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Seeing your GP

Find out what happens when you see your GP about breast changes. Read about how to get the most out of your appointment.

You should see your doctor if you notice a change that isn't normal for you or if you have any of the possible signs and symptoms of cancer.

Even if you're worried about what the symptom might be, don't delay seeing them. Your worry is unlikely to go away if you don't make an appointment. The symptom might not be due to cancer. But if it is, the earlier it's picked up the higher the chance of successful treatment. You won't be wasting your doctor's time.

Try not to be embarrassed. What you tell your GP is confidential. Doctors are used to discussing intimate problems and will try to put you at ease.

Getting the most out of your GP appointment

When you see the doctor, it can be difficult to remember everything you want to say. These tips will help you get the most out of your appointment.

Tips

  • Write down your symptoms including when they started, when they happen and how often you have them.
  • Write down if anything makes them worse or better.
  • Tell your GP if you are worried about cancer in particular.
  • Tell them if you have any family history of cancer.
  • Take a friend or relative along for support - they could also ask questions and help you remember what the GP says.
  • Ask the GP to explain anything you don’t understand.
  • Ask the GP to write things down for you if you think it might help.

It helps to tell your doctor about any previous breast surgery or breast tests that you have had. 

If any family members have had breast or ovarian cancer, let your doctor know.

At your GP appointment

Your doctor will ask about your symptoms and how long you have had them. They will also ask you about your general health and will examine your breasts. They might also feel the lymph nodes under your arms and in your neck.

After your examination, your doctor might refer you to a hospital specialist or breast care clinic for tests. Some hospitals have a 'one stop' breast clinic where you can have several tests in one day. 

Ask your GP to explain if they don’t think you need a referral or any tests. They might ask you to go back in a week or two if your symptoms continue. Go back if they change or get worse.

Questions you might want to ask your GP

  • Do I need to see a specialist? Is it urgent?
  • When will I see them?
  • Will I find out about my appointments by post or telephone?
  • Do I need tests? What will they involve?
  • How long should I expect to wait?
  • Where can I find out more about tests?
  • Do I have to do anything in preparation for this test?
  • When will I get the results and who will tell me?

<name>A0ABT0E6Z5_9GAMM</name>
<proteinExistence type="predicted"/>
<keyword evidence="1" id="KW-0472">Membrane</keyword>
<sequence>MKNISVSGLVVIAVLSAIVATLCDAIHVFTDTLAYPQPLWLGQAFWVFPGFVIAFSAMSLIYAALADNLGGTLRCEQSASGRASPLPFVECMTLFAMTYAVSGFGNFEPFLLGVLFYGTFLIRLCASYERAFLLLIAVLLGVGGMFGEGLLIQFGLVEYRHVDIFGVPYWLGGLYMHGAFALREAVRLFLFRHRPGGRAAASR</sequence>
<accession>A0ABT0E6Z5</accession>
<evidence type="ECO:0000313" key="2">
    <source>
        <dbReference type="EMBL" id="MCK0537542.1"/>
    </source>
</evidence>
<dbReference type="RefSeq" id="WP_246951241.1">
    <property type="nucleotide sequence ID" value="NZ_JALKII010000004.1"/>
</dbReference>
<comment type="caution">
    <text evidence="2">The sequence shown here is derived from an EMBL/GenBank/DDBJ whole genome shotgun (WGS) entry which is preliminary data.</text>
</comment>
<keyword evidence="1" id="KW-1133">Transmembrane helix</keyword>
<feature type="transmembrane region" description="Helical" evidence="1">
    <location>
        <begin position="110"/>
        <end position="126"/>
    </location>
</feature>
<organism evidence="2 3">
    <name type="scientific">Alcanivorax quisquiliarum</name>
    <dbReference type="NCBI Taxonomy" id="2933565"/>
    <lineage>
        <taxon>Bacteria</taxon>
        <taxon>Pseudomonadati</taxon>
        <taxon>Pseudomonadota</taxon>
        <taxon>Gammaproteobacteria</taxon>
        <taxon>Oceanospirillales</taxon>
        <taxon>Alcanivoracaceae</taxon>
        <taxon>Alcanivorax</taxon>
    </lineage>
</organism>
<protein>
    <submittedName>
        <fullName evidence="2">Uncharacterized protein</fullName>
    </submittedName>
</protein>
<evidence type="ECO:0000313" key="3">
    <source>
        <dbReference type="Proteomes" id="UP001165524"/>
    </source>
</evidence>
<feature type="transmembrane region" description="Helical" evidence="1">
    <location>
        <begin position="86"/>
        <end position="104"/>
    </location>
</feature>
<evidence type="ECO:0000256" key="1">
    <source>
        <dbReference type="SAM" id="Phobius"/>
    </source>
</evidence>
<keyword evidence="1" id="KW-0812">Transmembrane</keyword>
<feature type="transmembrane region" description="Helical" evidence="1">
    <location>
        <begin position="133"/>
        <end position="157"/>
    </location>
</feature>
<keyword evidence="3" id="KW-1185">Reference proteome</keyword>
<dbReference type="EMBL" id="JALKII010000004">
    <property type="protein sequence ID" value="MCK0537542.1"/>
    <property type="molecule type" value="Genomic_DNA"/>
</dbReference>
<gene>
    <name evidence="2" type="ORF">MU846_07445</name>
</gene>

Your GP might not be able to answer all of your questions. They will tell you what they can at this point. Not knowing is difficult to cope with and can make you anxious.

If they don't think you need any tests or a referral

  • Can you explain to me why I don’t need to have tests or see a specialist?
  • Is there anything I can do to help myself?
  • Do I need to see you again?
  • Who do I contact if my symptoms continue or get worse, especially during the night or at weekends?

What happens next

Make sure you know what happens next. Make another appointment if your symptoms don’t clear up, or if they change or get worse.

How to find a GP

If you don’t have a GP, you can find a doctor’s surgery in your local area by going to:

Making a GP appointment

You can book an appointment online at most GP surgeries. Or you can telephone them or go in person. You don’t have to tell the receptionist what you want to see the doctor for. Although sometimes it might help to explain your situation.

Try different times of the day if it's difficult to get through by phone. It could be particularly busy at the beginning of the day. Your surgery might have a clinic you can turn up to and wait to see a doctor. You might have to wait a long time but you’ll see a doctor that day.

If it’s difficult to get to the surgery, check whether your practice has telephone appointments with a doctor or nurse practitioner. They’ll tell you if you need to go in to see them at the surgery.

Accept a booked appointment, even if you think it’s a long time to wait. You could ask about cancellations if you are able to get to the practice at short notice.

If you are worried

For information and support, you can contact the Cancer Research UK nurses on freephone 0808 800 4040, from 9am to 5pm, Monday to Friday.

Information and help

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About Cancer generously supported by Dangoor Education since 2010.